With all of Snapchat and Facebook’s recent talk of mixed and augmented reality, it’s easy to forget that the tech has been used for industrial, military, and medical work for decades. One recent, pretty cool example comes from surgical tech company Scopis, which just launched a Microsoft HoloLens program for spine surgery. You can watch the video above, but essentially, it provides a hands-free display and an overlay that indicates exactly where the surgeon should operate.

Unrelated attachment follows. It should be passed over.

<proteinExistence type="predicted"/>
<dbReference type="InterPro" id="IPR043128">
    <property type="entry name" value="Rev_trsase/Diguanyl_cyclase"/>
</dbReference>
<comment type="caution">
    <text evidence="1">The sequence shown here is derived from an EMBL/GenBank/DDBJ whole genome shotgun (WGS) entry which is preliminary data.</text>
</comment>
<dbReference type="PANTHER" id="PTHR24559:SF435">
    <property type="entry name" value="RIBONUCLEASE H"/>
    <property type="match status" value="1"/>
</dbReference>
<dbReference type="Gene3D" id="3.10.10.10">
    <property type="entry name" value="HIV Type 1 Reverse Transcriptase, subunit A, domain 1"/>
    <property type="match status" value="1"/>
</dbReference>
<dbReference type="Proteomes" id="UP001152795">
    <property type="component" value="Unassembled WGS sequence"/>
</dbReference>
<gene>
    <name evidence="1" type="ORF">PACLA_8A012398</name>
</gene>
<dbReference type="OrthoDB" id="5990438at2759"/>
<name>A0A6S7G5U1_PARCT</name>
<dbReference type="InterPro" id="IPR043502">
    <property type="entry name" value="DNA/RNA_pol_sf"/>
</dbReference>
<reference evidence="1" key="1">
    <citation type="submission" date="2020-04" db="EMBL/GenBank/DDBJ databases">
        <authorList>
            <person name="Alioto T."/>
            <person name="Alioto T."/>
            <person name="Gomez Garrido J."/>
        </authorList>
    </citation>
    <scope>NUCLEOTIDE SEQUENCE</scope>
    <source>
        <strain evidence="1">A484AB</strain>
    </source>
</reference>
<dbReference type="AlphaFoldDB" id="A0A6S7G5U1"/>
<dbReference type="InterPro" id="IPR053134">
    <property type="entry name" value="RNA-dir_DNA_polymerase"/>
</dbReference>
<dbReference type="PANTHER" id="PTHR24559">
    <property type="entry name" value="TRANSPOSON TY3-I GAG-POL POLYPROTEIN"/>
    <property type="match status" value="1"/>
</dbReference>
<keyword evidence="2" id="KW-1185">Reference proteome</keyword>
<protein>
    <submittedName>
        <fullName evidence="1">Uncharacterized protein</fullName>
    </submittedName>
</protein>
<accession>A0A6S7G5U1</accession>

Augmented reality is actually considered a pretty obvious fit for surgeons, because it offers a hands-free and seamless way to access digital information while performing delicate operations, even via something as limited as Google Glass. HoloLens has the added benefit of projecting images that seem to exist in physical space as well. It’s interesting to note, however, that the system doesn’t totally rely on Microsoft’s internal tracking sensors. You can see little constellations of rigid-body markers on the headset and tools, offering a greater guarantee of precise tracking — which, I assume, is particularly important when you’re operating on someone’s spine.